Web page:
The St Kitts and Nevis ship registry stands accused of evading its responsibility to more than 30 mariners by deflagging three ships on which they are abandoned, a tactic which has been roundly condemned by the International Transport Workers’ Federation (ITF).
That’s according to an article published yesterday in Splash247, a Singapore-based global media platform that provides news about shipping.
Seafarers on the Med Sea Eagle and the Med Sea Fox anchored off the off Sharjah in the United Arab Emirates since July, and others on the Med Sea Lion in West Africa have been abandoned by owners Sea Lion Shipping.
The sailors have not been paid for months and left without essential support.
The latter ship was busted carrying a huge haul of cocaine in April this year and not surprisingly the owners disappeared.
These ships are all running low on food and water and many crew are in urgent need of medical help.
One, from the Med Sea Eagle, became so distressed by the situation that they attempted suicide. ITF inspectors report that the mental well-being of all these seafarers is poor.
The St Kitts and Nevis flag has confirmed to the ITF that it has deregistered all three ships in response to their abandonment, but it has not – after more than a week – come back on a request from Splash247 to explain why it did this while seafarers were still on board and in peril.
“St Kitts and Nevis is playing fast and loose with international law,” said David Heindel, ITF seafarers’ section chair and president of the Seafarers International Union.
“It is morally unacceptable to leave these seafarers to rot on stateless vessels. By merely deregistering these vessels, it should not relieve them of their obligations. If it’s that easy, what good do our international instruments provide in protecting seafarers?
The Caribbean island group has ratified the Maritime Labour Convention (MLC – 2006) which lays out responsibilities on the welfare of ships’ crews, including in the case where they abandoned by the shipowners.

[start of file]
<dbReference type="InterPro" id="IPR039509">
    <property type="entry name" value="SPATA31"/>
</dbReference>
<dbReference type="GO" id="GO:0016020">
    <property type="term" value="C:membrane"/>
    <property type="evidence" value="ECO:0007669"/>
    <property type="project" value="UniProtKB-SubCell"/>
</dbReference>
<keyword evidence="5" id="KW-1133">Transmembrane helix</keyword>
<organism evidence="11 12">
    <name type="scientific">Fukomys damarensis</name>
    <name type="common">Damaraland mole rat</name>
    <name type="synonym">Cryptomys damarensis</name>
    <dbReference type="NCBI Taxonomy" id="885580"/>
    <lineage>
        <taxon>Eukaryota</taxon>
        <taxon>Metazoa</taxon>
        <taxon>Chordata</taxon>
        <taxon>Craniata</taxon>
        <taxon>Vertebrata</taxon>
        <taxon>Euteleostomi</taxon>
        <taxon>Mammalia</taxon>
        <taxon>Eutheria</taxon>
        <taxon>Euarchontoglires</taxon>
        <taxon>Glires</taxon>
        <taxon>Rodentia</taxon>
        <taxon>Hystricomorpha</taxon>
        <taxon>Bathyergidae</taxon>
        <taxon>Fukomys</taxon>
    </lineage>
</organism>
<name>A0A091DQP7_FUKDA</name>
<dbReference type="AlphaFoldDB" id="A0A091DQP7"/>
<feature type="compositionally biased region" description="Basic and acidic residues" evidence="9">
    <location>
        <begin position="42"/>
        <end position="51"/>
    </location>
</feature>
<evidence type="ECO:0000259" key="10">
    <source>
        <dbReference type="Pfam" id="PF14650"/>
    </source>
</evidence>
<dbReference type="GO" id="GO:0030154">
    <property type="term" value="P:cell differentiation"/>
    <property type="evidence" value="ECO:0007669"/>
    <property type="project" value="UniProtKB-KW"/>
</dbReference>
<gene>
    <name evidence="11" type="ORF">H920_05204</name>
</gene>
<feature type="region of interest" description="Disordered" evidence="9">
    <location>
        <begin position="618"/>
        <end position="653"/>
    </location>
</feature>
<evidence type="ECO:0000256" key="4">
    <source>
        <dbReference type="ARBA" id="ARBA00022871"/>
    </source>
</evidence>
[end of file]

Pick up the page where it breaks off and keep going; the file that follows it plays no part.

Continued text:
This makes it very clear, writes Sam Chambers of Splash247 that in the event that shipowners do not support seafarers, and insurers are not forthcoming, the flag state takes on the obligation for seafarers’ wellbeing.
In the case of these three ships, Sea Lion Shipping claims to be in financial difficulty and insurers have been unresponsive to the ITF’s demands to step in.
Under the MLC, that leaves the seafarers’ lives in the hands of the flag state.
“I find it unbelievable that the flag takes the fees for registering ships but, at the first sign of trouble, it ducks out,” said Heindel.
“This case throws into sharp relief the lunacy of the Flag of Convenience system,” said Steve Trowsdale, ITF inspectorate coordinator.
“Countries like St Kitts and Nevis see registering vessels as a money-making opportunity but do not put the resources in place to properly regulate their ships. The world’s economies absolutely rely on ships like these, yet they continue to tolerate this flawed system. In doing so, they are continually putting the lives of seafarers at risk.”
The same flag has received plenty of flak for the volume of so-called shadow tankers it had on its fleet in the first year of the war between Russia and Ukraine.
At the time St Kitts and Nevis deflagged 36 oil tankers owned by an anonymous owner called Gatik Ship Management thought to be in some way associated with the Russian state.
The St. Kitts and Nevis ship registry has “over 3,300 ships registered and operates out of an office in Grays, Essex, England about 25 miles from London.
Sources: Splash247, SKN Shipping Registry, Lloyds of London,